Following the seizure of the Canadian boat, the Tahrir, by Israeli authorities in international waters off the coast of Gaza, impromptu protests erupted across Canada Friday in a show of solidarity with the activists arrested. 

In Toronto, a group of 30 picketed the Israeli consulate, protesting the boarding and seizure of the Tahrir and its companion, the Irish ship the Saoirse, in the Mediterranean Sea by Israeli naval forces earlier in the day. The Tahrir was carrying Canadians and other nationalities intent on delivering a reported $30,000 in medical supplies to the beleaguered people of Gaza. The Israeli military has blockaded Gaza since 2007 after Hamas won a majority of seats in the 2006 Palestinian election.

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TODAY: Indignez-Vous! Hope in Resistance conference: Watch LIVE

rabble.ca is the proud media sponsor of Indignez-Vous! Hope in Resistance. We will live-stream the event this Friday and Saturday, Oct. 21 and 22. Check out the speakers and seminars here. For the live-stream in English, starting Oct. 21 at 7 p.m., click here. For the live-stream in French, click here.

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Occupy political change. Report from Communism: A New Beginning? conference in NYC

It was one of those ‘snap to attention' statements. Political theorist Jodi Dean was asked, "What is the point of theory?" Her response? "It is to provide weapons." Dean was speaking metaphorically of course, but the quote resonated. The world we find ourselves in needs a theory that can cut through the leaden fog that says we have, for better or worse, the best world we can hope for.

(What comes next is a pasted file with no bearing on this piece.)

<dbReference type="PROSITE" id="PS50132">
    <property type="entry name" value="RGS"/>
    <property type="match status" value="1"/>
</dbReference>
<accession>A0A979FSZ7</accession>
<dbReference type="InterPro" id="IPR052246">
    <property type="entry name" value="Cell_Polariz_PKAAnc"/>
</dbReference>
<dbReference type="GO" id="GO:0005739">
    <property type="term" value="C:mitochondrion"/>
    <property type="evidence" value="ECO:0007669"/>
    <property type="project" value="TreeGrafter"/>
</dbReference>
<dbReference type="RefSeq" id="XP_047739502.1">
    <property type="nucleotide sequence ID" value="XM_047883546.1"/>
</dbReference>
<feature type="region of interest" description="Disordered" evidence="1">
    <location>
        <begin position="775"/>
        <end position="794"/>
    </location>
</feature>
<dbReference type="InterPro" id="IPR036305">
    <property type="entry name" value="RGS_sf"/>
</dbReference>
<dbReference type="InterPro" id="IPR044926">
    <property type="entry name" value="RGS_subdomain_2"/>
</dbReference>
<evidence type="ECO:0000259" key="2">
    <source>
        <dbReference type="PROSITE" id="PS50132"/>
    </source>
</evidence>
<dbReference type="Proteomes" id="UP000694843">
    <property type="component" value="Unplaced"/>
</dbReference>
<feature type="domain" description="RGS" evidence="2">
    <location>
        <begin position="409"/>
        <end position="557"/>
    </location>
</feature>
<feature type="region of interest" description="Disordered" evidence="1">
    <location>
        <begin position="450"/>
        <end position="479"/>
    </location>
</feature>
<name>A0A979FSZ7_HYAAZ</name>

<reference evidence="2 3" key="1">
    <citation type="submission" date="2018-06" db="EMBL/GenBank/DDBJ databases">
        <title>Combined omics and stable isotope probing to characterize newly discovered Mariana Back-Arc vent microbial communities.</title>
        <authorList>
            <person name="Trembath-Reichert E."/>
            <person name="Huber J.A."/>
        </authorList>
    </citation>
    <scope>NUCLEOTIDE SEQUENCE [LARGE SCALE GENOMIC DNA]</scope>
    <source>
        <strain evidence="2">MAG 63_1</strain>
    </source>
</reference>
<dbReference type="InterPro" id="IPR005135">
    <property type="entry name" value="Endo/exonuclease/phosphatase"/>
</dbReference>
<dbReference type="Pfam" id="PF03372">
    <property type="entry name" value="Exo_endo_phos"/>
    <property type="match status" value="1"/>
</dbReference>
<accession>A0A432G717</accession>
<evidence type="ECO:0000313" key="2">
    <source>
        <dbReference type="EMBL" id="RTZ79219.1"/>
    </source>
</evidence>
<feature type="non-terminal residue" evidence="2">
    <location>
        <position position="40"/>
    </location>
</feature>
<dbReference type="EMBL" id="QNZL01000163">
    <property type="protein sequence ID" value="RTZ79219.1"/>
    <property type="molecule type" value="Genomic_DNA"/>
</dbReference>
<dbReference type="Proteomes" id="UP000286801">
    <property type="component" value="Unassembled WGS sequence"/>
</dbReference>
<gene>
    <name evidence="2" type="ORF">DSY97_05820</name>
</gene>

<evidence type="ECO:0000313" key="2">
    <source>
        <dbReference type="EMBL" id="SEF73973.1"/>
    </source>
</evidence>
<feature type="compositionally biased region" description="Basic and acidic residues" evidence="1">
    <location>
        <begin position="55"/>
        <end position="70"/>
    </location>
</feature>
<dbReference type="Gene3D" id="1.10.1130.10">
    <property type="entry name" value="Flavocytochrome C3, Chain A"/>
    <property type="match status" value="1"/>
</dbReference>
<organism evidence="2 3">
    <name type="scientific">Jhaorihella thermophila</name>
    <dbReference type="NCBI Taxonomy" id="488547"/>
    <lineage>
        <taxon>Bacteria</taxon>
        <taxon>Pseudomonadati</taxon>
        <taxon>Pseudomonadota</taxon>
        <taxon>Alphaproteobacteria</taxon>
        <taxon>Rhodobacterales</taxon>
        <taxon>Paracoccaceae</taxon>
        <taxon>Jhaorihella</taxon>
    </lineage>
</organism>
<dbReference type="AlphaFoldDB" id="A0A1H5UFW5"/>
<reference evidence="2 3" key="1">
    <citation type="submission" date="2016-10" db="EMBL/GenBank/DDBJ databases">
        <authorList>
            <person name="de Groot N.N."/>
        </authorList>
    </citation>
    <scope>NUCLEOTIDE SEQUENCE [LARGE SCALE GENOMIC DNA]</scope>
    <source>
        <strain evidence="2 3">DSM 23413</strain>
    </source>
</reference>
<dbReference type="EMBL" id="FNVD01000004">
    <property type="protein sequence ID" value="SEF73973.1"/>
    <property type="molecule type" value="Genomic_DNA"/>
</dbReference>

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Over 200 arrested at Ottawa tar sands protest

An RCMP officer speaks to a protester in Ottawa on Monday, Sept. 26, 2011 at the anti-tar sands protest. Photo: Marco Vigliotti

Over 200 protesters objecting to the federal government's enthusiastic support for Alberta's tar sands and the Keystone pipeline XL were arrested Monday morning as they attempted to stage a sit-in in the House of Commons.

The protesters wanted the chance to air their grievances with the environmentally reckless policies of the Harper-led Conservatives inside Parliament but were blocked from entering by fenced barricades and over 50 RCMP officers.

The protesters were encouraged by hundreds of boisterous supporters as they passed the media scrum and calmly hopped over police barricades.